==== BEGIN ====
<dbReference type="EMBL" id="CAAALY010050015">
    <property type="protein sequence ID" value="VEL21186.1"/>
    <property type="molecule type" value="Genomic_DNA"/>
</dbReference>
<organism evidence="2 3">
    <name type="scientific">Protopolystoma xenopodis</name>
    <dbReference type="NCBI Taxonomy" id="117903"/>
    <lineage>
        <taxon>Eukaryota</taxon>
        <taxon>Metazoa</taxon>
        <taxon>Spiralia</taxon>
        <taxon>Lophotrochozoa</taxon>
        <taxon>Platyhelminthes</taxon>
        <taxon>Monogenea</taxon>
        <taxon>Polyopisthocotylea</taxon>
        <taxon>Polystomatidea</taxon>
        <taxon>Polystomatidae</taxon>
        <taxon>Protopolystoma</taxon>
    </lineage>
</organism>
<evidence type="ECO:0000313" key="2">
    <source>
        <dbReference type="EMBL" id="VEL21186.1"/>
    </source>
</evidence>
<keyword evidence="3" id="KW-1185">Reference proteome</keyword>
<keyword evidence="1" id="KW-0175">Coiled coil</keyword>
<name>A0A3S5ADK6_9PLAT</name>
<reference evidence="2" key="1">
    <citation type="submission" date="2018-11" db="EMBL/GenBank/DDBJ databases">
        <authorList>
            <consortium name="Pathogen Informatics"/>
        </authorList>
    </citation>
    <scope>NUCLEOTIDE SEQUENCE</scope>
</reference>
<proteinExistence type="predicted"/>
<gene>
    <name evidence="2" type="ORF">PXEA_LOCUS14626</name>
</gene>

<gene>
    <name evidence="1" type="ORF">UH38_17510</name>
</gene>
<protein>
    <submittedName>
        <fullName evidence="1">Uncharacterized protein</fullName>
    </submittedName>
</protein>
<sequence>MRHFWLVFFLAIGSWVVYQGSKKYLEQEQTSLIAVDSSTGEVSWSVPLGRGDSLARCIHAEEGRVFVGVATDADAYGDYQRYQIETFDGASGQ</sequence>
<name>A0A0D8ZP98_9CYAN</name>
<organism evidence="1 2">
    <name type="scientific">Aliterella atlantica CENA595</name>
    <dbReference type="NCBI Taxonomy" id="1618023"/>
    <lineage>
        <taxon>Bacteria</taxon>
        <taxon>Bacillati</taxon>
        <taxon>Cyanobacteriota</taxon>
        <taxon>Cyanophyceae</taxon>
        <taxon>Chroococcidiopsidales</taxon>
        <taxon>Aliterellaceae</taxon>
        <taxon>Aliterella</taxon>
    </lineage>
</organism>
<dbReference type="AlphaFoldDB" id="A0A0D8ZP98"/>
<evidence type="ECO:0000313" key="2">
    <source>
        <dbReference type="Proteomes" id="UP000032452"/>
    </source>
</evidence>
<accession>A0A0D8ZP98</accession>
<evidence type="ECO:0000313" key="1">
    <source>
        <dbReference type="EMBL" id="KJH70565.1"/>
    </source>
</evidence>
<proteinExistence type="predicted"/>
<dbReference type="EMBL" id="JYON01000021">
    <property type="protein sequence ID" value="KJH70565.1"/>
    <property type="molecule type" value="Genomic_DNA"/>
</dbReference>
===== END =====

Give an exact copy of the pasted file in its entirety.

<dbReference type="EMBL" id="CAAALY010050015">
    <property type="protein sequence ID" value="VEL21186.1"/>
    <property type="molecule type" value="Genomic_DNA"/>
</dbReference>
<organism evidence="2 3">
    <name type="scientific">Protopolystoma xenopodis</name>
    <dbReference type="NCBI Taxonomy" id="117903"/>
    <lineage>
        <taxon>Eukaryota</taxon>
        <taxon>Metazoa</taxon>
        <taxon>Spiralia</taxon>
        <taxon>Lophotrochozoa</taxon>
        <taxon>Platyhelminthes</taxon>
        <taxon>Monogenea</taxon>
        <taxon>Polyopisthocotylea</taxon>
        <taxon>Polystomatidea</taxon>
        <taxon>Polystomatidae</taxon>
        <taxon>Protopolystoma</taxon>
    </lineage>
</organism>
<evidence type="ECO:0000313" key="2">
    <source>
        <dbReference type="EMBL" id="VEL21186.1"/>
    </source>
</evidence>
<keyword evidence="3" id="KW-1185">Reference proteome</keyword>
<keyword evidence="1" id="KW-0175">Coiled coil</keyword>
<name>A0A3S5ADK6_9PLAT</name>
<reference evidence="2" key="1">
    <citation type="submission" date="2018-11" db="EMBL/GenBank/DDBJ databases">
        <authorList>
            <consortium name="Pathogen Informatics"/>
        </authorList>
    </citation>
    <scope>NUCLEOTIDE SEQUENCE</scope>
</reference>
<proteinExistence type="predicted"/>
<gene>
    <name evidence="2" type="ORF">PXEA_LOCUS14626</name>
</gene>

<gene>
    <name evidence="1" type="ORF">UH38_17510</name>
</gene>
<protein>
    <submittedName>
        <fullName evidence="1">Uncharacterized protein</fullName>
    </submittedName>
</protein>
<sequence>MRHFWLVFFLAIGSWVVYQGSKKYLEQEQTSLIAVDSSTGEVSWSVPLGRGDSLARCIHAEEGRVFVGVATDADAYGDYQRYQIETFDGASGQ</sequence>
<name>A0A0D8ZP98_9CYAN</name>
<organism evidence="1 2">
    <name type="scientific">Aliterella atlantica CENA595</name>
    <dbReference type="NCBI Taxonomy" id="1618023"/>
    <lineage>
        <taxon>Bacteria</taxon>
        <taxon>Bacillati</taxon>
        <taxon>Cyanobacteriota</taxon>
        <taxon>Cyanophyceae</taxon>
        <taxon>Chroococcidiopsidales</taxon>
        <taxon>Aliterellaceae</taxon>
        <taxon>Aliterella</taxon>
    </lineage>
</organism>
<dbReference type="AlphaFoldDB" id="A0A0D8ZP98"/>
<evidence type="ECO:0000313" key="2">
    <source>
        <dbReference type="Proteomes" id="UP000032452"/>
    </source>
</evidence>
<accession>A0A0D8ZP98</accession>
<evidence type="ECO:0000313" key="1">
    <source>
        <dbReference type="EMBL" id="KJH70565.1"/>
    </source>
</evidence>
<proteinExistence type="predicted"/>
<dbReference type="EMBL" id="JYON01000021">
    <property type="protein sequence ID" value="KJH70565.1"/>
    <property type="molecule type" value="Genomic_DNA"/>
</dbReference>